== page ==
Hospital readmission following transjugular intrahepatic portosystemic shunt: a 14-year single-center experience.

Published on Apr 1, 2020in Gastroenterology Report2.194
· DOI :10.1093/GASTRO/GOZ062
Catherine F. Vozzo (Cleveland Clinic), Tavankit Singh5
Estimated H-index: 5
(Cleveland Clinic)
+ 3 AuthorsBaljendra Kapoor10
Estimated H-index: 10
(Cleveland Clinic)
Background: Placement of a transjugular intrahepatic portosystemic shunt (TIPS) is a relatively common procedure used to treat complications of portal hypertension. However, only limited data exist regarding the hospital-readmission rate after TIPS placement and no studies have addressed the causes of hospital readmission. We therefore sought to identify the 30-day hospital-readmission rate after TIPS placement at our institution and to determine potential causes and predictors of readmission. Methods: We reviewed our electronic medical-records system at our institution between 2004 and 2017 to identify patients who had undergone primary TIPS placement with polytetrafluoroethylene-covered stents and to determine the 30-day readmission rate among these patients. A series of univariable logistic-regression models were fit to assess potential predictors of 30-day readmission. Results: A total of 566 patients were included in the analysis. The 30-day readmission rate after TIPS placement was 36%. The most common causes for readmission were confusion (48%), infection (15%), bleeding (11%), and fluid overload (7%). A higher Model for End-Stage Liver Disease (MELD) score corresponded with a higher rate of readmission (odds ratio associated with each 1-unit increase in MELD score: 1.06; 95% confidence interval: 1.02-1.09; P = 0.001). Other potential predictors, including indication for TIPS placement, were not significantly associated with a higher readmission rate. Conclusions: The 30-day readmission rate after TIPS placement with covered stents is high, with nearly half of these readmissions due to hepatic encephalopathy-a known complication of TIPS placement. Novel interventions to help reduce the TIPS readmission rate should be prioritized in future research.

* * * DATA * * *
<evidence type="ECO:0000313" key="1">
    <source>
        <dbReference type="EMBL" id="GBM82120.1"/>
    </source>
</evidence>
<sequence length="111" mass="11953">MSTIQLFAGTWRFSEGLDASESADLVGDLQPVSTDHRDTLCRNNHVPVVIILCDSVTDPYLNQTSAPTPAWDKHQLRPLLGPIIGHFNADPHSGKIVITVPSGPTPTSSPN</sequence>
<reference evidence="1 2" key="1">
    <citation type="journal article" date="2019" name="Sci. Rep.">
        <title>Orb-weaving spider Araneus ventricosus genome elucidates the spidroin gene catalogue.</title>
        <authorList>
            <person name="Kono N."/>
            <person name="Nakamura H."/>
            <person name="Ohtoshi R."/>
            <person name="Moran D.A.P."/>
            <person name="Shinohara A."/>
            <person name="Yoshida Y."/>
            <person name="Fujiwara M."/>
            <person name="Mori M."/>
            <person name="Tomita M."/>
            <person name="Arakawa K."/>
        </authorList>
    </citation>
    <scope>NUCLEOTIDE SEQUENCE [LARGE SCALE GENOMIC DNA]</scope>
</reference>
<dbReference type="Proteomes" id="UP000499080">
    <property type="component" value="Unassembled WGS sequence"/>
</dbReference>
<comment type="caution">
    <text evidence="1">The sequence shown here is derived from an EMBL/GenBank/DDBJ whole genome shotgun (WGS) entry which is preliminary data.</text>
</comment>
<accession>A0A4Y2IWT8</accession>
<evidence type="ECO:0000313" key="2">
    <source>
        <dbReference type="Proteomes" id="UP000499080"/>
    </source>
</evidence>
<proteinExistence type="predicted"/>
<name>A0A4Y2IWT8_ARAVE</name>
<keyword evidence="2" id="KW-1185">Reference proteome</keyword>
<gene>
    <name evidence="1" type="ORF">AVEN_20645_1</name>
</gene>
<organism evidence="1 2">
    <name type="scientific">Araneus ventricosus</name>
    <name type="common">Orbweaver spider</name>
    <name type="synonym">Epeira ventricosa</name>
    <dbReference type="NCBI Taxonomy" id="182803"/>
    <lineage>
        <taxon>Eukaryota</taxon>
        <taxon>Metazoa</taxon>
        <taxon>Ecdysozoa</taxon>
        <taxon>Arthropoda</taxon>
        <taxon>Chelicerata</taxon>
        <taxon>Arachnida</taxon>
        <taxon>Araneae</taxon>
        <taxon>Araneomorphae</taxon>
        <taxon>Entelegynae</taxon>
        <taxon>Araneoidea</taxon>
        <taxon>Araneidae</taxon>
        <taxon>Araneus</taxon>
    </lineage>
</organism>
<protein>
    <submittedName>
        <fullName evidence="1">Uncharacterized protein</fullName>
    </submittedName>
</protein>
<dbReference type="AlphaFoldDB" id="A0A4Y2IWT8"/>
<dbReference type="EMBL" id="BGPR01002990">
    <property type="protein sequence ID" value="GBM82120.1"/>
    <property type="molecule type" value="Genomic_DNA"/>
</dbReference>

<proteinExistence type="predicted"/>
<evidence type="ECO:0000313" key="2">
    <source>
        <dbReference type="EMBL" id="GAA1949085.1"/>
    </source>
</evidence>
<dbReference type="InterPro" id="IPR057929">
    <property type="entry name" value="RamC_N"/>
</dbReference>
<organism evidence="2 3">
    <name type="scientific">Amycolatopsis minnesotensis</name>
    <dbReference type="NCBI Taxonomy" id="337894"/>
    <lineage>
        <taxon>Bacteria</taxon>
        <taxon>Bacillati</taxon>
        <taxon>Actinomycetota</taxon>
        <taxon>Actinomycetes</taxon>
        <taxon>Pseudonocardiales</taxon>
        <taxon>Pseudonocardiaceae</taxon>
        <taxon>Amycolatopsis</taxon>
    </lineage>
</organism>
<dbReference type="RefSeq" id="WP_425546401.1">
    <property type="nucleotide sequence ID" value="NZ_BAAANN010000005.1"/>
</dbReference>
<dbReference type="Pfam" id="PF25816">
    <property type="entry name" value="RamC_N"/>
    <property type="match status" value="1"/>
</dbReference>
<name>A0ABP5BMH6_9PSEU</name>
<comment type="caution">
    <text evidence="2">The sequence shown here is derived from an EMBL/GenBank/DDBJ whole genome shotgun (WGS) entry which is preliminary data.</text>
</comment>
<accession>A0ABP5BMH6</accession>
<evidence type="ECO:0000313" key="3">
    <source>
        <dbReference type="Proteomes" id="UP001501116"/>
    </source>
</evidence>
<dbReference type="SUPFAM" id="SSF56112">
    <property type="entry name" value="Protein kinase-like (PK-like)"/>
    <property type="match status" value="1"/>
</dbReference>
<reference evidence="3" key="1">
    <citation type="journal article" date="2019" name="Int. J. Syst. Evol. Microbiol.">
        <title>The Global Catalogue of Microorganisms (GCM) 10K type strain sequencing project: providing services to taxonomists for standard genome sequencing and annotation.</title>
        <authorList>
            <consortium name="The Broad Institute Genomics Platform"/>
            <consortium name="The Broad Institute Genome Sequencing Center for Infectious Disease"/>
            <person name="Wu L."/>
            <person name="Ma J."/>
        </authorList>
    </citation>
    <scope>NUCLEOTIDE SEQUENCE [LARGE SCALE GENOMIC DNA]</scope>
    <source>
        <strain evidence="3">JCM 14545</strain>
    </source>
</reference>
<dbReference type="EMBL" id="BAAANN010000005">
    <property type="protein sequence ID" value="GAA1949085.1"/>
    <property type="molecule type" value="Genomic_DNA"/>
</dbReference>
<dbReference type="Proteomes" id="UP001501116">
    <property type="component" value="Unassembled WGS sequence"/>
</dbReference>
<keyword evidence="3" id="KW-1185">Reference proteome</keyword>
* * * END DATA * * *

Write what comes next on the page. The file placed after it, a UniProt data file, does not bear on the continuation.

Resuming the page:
• References (21)
  • Citations (1)
#1Filippo Schepis (University of Modena and Reggio Emilia)H-Index: 22
#2Francesco Vizzutti (UniFI: University of Florence)H-Index: 24
Last. Erica Villa (University of Modena and Reggio Emilia)H-Index: 34
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Background & Aims Portosystemic encephalopathy (PSE) is a major complication of trans-jugular intrahepatic porto-systemic shunt (TIPS) placement. Most devices are self-expandable polytetrafluoroethylene-covered stent grafts (PTFE-SGs) that are dilated to their nominal diameter (8 or 10 mm). We investigated whether PTFE-SGs dilated to a smaller caliber (under-dilated TIPS) reduce PSE yet maintain clinical and hemodynamic efficacy. We also studied whether under-dilated TIPS self-expand to nominal ...
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#1Lindsay SobotkaH-Index: 2
#2Rohan M. ModiH-Index: 3
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#1Macarena Simón-Talero (Autonomous University of Barcelona)H-Index: 13
#2Davide Roccarina (Royal Free Hospital)H-Index: 17
Last. Enrique Ramón Botella (Hospital General Universitario Gregorio Marañón)H-Index: 1